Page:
All in all, I’d had enough of picking fruit, I thought as I aimed the grapes into the bucket. Especially today when I still had suitcases to pack. I tugged on a bunch, regretting that I hadn’t thought to bring the secateurs with me and wondered if it was worth making a trip back down to the house for them.
The purple grapes were so ripe that they had started to dry and fall off, but the white ones remained glued to the vines as though Bacchus himself were clinging to them. Although why he should want them was beyond me. The variety of grape, combined with the high altitude and lack of maintenance in the vineyard, produced a wine that had the delicate aroma of window cleaner and the subtle taste of battery acid. My throat constricted at the thought.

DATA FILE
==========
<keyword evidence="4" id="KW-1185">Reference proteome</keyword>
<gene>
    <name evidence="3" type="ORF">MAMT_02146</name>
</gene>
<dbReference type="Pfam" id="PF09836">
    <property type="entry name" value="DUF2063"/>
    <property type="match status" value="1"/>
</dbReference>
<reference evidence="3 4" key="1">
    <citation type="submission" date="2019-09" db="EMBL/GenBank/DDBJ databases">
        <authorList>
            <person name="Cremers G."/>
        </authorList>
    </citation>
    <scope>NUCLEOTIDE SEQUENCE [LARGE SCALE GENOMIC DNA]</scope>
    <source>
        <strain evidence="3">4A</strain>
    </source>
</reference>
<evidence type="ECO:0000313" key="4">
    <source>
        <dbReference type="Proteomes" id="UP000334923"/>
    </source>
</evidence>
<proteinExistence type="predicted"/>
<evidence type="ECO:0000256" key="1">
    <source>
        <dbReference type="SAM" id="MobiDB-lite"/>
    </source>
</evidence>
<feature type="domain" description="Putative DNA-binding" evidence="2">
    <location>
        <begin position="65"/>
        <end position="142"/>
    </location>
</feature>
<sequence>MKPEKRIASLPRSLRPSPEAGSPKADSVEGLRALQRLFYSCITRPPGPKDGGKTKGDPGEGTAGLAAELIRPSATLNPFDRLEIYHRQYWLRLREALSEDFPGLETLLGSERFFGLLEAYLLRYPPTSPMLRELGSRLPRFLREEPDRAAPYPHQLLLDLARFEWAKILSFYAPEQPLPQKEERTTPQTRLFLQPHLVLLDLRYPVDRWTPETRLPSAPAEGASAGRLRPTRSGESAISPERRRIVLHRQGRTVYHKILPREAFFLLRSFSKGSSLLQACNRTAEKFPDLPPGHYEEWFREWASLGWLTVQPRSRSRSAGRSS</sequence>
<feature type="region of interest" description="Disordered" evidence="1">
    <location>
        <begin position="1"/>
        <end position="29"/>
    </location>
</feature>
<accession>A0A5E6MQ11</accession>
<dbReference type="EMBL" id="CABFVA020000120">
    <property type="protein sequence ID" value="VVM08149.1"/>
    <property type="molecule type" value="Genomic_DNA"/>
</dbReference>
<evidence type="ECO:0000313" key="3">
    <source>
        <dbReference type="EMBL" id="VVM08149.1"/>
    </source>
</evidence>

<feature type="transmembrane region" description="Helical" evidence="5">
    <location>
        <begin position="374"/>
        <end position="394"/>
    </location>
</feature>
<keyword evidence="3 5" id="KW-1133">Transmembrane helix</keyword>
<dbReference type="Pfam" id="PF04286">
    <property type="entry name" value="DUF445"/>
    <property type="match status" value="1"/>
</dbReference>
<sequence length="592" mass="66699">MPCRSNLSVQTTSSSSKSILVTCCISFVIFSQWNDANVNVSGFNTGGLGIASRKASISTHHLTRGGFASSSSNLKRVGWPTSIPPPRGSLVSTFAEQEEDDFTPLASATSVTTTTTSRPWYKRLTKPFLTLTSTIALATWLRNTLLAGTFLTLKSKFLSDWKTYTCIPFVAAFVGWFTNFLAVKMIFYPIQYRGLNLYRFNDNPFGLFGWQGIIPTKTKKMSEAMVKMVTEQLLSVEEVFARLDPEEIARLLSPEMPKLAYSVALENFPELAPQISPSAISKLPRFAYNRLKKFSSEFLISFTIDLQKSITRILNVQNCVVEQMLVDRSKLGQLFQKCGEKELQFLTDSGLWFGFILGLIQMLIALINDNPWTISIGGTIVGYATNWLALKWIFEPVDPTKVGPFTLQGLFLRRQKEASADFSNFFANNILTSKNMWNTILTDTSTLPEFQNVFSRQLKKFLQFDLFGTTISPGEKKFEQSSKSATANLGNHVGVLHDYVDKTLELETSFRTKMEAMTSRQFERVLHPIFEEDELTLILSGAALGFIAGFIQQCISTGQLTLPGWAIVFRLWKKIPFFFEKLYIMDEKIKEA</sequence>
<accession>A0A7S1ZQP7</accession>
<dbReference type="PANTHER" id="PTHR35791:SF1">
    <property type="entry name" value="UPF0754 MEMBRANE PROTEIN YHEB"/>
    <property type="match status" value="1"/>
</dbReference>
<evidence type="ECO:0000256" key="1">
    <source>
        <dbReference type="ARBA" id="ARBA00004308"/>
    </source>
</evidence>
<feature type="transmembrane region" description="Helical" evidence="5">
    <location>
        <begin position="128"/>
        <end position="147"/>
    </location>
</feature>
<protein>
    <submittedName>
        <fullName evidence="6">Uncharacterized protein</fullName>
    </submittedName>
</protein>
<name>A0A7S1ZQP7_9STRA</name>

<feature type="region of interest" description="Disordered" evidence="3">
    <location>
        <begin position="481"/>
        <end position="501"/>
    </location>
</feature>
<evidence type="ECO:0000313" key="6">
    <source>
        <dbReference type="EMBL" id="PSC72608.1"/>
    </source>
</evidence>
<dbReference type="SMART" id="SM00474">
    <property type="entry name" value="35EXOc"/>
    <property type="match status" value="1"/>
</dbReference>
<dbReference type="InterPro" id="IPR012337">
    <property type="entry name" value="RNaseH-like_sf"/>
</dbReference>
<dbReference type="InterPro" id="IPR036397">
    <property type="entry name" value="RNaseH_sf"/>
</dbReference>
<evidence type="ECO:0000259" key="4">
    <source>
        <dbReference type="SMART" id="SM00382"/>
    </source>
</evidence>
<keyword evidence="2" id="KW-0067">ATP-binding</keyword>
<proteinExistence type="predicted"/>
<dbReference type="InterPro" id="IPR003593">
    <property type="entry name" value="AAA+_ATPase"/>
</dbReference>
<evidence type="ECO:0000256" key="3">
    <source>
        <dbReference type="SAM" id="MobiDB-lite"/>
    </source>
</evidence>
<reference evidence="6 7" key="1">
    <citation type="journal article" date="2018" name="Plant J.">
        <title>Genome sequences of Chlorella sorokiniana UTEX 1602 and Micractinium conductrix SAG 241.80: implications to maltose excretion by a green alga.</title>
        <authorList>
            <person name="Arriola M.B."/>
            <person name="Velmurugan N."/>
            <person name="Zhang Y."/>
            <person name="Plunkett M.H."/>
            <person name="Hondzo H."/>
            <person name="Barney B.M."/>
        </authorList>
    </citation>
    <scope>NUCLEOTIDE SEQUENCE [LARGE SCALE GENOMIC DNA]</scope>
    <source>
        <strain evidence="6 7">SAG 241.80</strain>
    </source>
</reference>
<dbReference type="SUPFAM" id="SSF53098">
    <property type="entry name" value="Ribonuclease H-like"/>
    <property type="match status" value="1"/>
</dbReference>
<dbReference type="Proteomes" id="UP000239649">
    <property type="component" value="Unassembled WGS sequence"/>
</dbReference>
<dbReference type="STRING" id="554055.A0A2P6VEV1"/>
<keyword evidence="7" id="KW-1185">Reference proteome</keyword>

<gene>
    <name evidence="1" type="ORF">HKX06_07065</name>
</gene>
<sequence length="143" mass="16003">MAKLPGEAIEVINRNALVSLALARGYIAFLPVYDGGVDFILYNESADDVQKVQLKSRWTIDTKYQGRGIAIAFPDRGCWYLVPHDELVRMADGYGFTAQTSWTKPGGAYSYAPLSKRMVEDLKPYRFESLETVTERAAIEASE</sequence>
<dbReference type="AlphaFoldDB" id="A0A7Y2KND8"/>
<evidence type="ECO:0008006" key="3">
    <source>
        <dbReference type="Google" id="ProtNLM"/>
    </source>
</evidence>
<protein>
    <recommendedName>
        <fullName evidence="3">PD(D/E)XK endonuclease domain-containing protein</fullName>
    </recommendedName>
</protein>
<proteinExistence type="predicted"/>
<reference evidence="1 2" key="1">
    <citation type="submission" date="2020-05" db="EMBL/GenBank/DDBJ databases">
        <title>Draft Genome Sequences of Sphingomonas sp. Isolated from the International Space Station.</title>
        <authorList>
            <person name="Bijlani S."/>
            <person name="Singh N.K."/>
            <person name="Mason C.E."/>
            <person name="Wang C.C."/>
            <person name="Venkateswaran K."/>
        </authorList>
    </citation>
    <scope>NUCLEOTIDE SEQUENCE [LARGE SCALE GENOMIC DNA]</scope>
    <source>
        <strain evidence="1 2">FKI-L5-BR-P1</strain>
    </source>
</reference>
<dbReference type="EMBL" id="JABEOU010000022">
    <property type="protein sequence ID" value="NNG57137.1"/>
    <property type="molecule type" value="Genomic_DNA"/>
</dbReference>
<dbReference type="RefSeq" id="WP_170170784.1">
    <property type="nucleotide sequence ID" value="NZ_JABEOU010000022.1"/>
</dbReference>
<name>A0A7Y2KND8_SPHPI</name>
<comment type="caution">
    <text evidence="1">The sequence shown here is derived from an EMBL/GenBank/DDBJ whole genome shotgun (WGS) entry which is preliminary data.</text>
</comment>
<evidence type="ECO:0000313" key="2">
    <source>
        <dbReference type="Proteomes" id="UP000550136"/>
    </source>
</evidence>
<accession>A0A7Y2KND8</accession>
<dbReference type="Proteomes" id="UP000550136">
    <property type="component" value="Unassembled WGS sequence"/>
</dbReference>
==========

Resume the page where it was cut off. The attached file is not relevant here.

My husband’s love for his home grown, home brew was directly disproportionate to the amount of time he spent looking after the vineyard. Grass grew knee high and the vines were interspersed with the odd walnut tree or bush. “Be lucky if we get 100 litres this year” he grumbled to his father, the second biggest consumer of Château Revolting. The leaves on the vines were already turning yellow and the grapes had started to shrivel. We should have picked them a fortnight ago I thought as I reached the end of my row. I hauled my bucket over to the tractor and emptied it into the boxes.
Strolling down to the house later, I was grateful that this year’s grape harvest had lasted a mere 2 hours. I would have time to get some packing done after all, I thought, wondering if the wine in Auvergne would be any better…